Just weeks after Vasseur revealed that he had signed a “top guy” to join the team in 2025, the identity of the individual has finally emerged as being Mercedes’ performance director Loic Serra.
According to Formu1a.uno, an Italian website, and verified by reliable sources known to Motorsport.com, Serra has agreed to depart from his current position and join the Italian team.
Vasseur and Ferrari will need to be patient as Serra is currently under contract until 2025, so they won’t be able to reach him for some time.
Mercedes and Ferrari have chosen not to provide a statement regarding the progress. However, it is known that discussions are currently underway between Mercedes team principal Toto Wolff and Ferrari team boss Vasseur regarding this issue.
Sources have indicated that an early release is improbable.
Serra has a long history in Formula 1 having originally begun his career as a tyre engineer at Michelin, with a speciality in suspension and vehicle dynamics.
Following Michelin’s declaration of exiting F1 by the conclusion of 2006, Serra became a part of BMW Sauber as the leader of vehicle performance. Subsequently, in 2010, he transitioned to Mercedes initially assuming the role of chief engineer for vehicle engineering.
He has progressed through the ranks, assuming the position of head of vehicle dynamics in 2013, and later being promoted to performance director in 2018.
Loic Serra, Mercedes AMG F1 Head of Vehicle Dynamics
Photo by: Sutton Images
His vast experience and understanding of performance targets will be a boost to Ferrari, which lost its head of vehicle concept David Sanchez to McLaren earlier this year. Sanchez is currently on gardening leave before joining the Woking-based squad at the start of 2024.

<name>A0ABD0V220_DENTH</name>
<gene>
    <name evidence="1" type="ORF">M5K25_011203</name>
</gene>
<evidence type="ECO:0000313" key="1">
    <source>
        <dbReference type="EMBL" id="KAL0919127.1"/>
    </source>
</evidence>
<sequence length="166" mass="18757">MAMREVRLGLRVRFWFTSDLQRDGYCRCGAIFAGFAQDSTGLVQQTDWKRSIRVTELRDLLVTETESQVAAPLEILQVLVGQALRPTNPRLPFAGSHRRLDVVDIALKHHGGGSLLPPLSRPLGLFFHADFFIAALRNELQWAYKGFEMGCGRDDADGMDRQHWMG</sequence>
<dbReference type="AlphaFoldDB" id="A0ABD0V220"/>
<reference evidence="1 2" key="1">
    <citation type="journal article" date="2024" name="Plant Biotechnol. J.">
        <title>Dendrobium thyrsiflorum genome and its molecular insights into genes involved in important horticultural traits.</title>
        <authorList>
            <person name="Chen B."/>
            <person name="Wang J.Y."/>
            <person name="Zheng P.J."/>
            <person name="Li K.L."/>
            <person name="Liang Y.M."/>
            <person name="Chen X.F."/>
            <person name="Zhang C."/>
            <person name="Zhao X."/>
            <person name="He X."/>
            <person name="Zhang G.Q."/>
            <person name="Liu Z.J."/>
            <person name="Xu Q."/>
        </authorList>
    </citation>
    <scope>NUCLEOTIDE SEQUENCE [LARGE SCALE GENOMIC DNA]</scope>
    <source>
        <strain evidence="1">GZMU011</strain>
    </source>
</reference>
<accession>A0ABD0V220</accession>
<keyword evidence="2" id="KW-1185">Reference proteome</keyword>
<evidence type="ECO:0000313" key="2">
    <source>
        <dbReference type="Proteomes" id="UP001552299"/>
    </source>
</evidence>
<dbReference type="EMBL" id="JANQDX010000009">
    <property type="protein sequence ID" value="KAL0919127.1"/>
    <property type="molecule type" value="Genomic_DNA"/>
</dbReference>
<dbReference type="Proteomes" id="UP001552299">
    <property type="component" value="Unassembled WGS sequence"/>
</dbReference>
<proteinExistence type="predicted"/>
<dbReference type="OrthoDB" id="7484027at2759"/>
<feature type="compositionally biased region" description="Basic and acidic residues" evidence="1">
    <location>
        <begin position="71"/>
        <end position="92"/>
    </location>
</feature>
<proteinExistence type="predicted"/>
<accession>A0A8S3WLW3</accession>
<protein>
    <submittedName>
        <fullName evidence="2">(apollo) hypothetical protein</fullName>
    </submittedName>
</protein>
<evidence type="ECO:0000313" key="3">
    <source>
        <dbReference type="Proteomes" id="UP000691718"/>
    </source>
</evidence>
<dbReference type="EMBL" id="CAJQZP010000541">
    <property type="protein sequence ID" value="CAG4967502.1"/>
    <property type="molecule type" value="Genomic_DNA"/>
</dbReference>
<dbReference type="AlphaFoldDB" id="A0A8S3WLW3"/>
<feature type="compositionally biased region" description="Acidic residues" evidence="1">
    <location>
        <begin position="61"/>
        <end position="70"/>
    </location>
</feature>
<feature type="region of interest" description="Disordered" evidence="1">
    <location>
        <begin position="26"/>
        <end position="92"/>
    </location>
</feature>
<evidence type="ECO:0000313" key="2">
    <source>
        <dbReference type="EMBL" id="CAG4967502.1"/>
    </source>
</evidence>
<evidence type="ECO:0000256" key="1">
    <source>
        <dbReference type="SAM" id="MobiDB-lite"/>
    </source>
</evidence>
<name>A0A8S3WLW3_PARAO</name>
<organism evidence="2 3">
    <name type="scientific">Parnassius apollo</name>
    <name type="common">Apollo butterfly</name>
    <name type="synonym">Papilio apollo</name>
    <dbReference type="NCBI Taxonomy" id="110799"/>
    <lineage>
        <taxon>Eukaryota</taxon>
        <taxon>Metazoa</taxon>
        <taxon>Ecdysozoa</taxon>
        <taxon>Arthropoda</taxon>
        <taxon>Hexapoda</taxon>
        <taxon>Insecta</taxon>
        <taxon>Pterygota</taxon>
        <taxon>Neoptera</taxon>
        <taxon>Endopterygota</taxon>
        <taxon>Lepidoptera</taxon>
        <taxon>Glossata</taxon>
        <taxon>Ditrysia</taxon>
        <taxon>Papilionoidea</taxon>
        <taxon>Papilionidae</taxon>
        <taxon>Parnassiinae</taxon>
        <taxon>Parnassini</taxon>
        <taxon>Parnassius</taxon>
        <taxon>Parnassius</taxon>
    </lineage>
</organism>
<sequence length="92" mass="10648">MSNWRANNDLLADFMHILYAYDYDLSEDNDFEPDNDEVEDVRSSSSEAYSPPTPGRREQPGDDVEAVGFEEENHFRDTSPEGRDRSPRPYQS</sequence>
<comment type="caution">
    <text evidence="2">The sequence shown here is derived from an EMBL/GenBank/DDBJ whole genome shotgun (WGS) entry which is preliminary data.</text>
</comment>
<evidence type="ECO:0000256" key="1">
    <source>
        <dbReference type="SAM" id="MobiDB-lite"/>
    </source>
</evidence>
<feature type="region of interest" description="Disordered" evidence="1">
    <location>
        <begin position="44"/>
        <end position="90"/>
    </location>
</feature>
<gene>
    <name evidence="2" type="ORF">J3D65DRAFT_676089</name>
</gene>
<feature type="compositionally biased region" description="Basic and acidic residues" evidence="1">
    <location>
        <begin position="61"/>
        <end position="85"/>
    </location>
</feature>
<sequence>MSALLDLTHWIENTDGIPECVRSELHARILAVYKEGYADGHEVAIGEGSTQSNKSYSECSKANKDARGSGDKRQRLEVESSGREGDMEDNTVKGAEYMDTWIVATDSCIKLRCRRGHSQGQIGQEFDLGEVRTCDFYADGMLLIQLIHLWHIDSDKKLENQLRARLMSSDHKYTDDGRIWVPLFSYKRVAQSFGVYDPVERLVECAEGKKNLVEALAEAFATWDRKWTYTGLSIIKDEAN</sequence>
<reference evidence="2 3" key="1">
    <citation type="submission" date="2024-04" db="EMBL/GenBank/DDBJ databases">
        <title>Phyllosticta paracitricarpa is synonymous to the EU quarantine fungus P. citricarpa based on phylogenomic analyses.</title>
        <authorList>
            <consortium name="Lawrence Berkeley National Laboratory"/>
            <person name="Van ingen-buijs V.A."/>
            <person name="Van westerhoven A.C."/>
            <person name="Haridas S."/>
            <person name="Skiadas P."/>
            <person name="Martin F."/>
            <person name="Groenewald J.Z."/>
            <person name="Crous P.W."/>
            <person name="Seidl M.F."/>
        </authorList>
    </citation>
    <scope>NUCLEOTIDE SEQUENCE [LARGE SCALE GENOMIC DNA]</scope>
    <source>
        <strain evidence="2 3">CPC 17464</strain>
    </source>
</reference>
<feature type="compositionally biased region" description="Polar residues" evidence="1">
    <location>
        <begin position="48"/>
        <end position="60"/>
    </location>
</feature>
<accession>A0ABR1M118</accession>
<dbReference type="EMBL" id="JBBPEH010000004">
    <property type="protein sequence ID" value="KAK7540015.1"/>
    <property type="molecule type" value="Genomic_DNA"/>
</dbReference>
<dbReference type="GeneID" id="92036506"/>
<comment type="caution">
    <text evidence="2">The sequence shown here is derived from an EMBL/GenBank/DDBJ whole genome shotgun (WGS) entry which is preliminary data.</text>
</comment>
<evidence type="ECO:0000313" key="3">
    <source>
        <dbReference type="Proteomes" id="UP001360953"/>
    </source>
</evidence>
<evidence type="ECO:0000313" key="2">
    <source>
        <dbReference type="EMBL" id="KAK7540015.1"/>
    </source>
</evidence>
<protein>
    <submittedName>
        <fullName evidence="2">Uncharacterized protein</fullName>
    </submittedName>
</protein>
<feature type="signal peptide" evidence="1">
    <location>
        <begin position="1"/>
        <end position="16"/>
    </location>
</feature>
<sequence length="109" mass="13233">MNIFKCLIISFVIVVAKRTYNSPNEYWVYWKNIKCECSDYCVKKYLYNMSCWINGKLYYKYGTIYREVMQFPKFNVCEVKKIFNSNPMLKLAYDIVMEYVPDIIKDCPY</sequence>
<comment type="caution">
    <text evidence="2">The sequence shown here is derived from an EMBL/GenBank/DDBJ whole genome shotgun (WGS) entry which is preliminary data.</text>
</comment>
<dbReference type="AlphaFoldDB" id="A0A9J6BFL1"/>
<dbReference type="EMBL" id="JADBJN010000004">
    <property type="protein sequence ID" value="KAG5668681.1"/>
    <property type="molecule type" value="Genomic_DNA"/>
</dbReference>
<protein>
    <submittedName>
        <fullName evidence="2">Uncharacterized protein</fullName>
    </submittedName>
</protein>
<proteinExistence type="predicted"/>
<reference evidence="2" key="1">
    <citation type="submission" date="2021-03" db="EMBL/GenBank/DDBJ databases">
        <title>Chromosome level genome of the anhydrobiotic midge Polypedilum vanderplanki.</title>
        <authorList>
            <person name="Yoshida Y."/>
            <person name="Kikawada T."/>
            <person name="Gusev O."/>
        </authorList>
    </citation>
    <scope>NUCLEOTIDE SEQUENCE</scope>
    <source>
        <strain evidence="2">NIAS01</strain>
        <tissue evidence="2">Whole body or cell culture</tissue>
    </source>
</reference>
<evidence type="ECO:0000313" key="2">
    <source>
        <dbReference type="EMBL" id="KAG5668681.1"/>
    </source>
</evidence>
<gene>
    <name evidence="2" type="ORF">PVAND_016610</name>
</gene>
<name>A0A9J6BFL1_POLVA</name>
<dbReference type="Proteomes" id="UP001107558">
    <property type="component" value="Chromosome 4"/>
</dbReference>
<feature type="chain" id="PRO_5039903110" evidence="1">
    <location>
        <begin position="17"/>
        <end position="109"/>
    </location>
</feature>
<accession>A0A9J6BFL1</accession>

Mercedes has made it clear that they are not willing to release Serra in the near future. As a result, Ferrari might have to wait until 2025 to acquire him, a situation that Vasseur has accepted in the past.
At the Canadian Grand Prix last month, Vasseur addressed the signing of an undisclosed individual named Serra and emphasized that the duration required to acquire him demonstrated the necessary time frames for progress in F1.
“The problem in F1 is the presence of inertia,” he clarified. “On one side, we appear highly adaptable. We make alterations, and occasionally overnight, a problem arises that can be resolved between races.”
However, the truth about our industry is that if we attempt to make slight adjustments, we lose our flexibility. We are aware that the process of hiring takes a significant amount of time, spanning years rather than just days.
“I signed a top guy a couple of weeks ago to join in 2025. He will only work on the car in 2025 and 2026.
The wait may feel lengthy, but on the flip side, not taking action will result in an even worse situation in six months. You must acknowledge it as a fundamental aspect of F1. If you halt progress at any point, it will only further delay the impact.